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Casse-Crêpe Breton (Quebec, QC)

After a fairly long morning exploring the Carnaval de Quebec, it was time for us to go find some lunch. We headed off into Vieux Quebec to check out the old walled city, and hopefully find a place to eat. However, we found ourselves doing this at the same time as a good fraction of the other Carnaval-goers, so we ended up passing several places that were rather teeming with customers, places that just didn’t appeal to us (I’d rather not go out of my way for Italian food in Quebec, for example), or both. But after a quick jaunt into L’Information Touristique, I managed to score a restaurant directory, and we were on our way to Casse-Crepe Breton for Crepes…

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Skinny Pancake (Montpelier, VT)

Last month we went to the Cabot Hosiery Mills (a.k.a. “Darn Tough Socks”) annual factory sale in Northfield, VT, and afterward decided to go into Montpelier for a little bit of light shopping and eating. We eventually ended up at Skinny Pancake for some crêpes. Skinny Pancake didn’t start here, they actually started back around 2003 as a little cart selling crêpes on Burlington, VT’s Church Street pedestrian mall (not too far down from one of my other favorite Church Street food vendors, Hong’s Chinese Dumplings, which I reviewed last year. I had enjoyed their crêpes from the cart a few times, and then in 2007 they went big time, opening up a storefront on College St down by the waterfront.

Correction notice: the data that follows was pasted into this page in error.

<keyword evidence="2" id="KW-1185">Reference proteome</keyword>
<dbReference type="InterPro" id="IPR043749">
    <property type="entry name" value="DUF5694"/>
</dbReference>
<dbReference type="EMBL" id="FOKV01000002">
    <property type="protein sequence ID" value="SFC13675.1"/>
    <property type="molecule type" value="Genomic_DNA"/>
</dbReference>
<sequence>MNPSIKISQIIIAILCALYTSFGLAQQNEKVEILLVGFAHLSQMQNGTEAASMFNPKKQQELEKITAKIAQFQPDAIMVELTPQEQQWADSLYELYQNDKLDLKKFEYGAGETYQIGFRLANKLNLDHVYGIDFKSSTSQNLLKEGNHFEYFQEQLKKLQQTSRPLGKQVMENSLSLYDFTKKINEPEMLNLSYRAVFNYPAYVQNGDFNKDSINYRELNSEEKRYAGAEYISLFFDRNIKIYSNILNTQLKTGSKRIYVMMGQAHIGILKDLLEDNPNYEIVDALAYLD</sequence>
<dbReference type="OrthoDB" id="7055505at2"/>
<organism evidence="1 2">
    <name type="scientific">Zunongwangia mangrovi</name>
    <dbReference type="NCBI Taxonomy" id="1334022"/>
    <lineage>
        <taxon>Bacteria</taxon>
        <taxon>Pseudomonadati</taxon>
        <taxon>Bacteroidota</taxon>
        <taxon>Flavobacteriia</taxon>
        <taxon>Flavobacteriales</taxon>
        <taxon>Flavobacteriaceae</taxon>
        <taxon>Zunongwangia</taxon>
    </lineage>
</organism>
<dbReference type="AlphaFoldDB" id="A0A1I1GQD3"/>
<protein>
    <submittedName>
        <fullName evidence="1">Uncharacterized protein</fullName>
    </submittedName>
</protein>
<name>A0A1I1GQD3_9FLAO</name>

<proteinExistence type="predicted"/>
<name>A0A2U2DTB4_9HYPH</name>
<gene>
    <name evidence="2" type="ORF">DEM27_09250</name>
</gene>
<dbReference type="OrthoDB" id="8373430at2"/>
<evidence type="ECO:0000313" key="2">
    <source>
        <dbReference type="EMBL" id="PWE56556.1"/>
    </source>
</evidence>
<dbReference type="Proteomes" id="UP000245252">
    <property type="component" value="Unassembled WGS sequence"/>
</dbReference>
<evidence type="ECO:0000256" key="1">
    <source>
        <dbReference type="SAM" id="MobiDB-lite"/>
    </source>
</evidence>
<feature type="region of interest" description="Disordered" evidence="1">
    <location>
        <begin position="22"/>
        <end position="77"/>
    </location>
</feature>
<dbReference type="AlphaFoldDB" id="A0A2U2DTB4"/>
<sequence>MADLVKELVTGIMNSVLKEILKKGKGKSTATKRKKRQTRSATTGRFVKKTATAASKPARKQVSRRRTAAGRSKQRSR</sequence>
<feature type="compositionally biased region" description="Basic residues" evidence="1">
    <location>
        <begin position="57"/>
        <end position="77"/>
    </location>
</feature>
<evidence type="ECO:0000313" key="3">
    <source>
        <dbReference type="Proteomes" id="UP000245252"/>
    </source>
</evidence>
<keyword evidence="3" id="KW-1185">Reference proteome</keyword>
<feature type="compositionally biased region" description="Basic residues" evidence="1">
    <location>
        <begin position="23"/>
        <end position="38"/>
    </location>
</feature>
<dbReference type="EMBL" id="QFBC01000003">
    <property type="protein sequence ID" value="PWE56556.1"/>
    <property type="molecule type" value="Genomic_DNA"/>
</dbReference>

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Rooster (St Louis, MO)

My work travels recently had me spending the better part of a week in downtown St Louis. For those of you that aren’t already shaking your heads, there doesn’t really seem to be much in downtown, especially food-wise. Sure, some of the neighborhoods like Soulard actually have some nice restaurants, but downtown itself is mostly Hooters, TGI Fridays, and Max and Erma’s. Not exactly food paradise. But an appeal to the fine folks over at Chowhound.com led me to two places worth checking out that were near my hotel. One of them was Rooster, a small cafe that features a wide variety of sandwiches, breakfasts, and crepes. It’s a rather nice little cafe, which is rather surprising, since a large fraction of the street-level real estate in that part of town is vacant. I’m glad this place is an exception…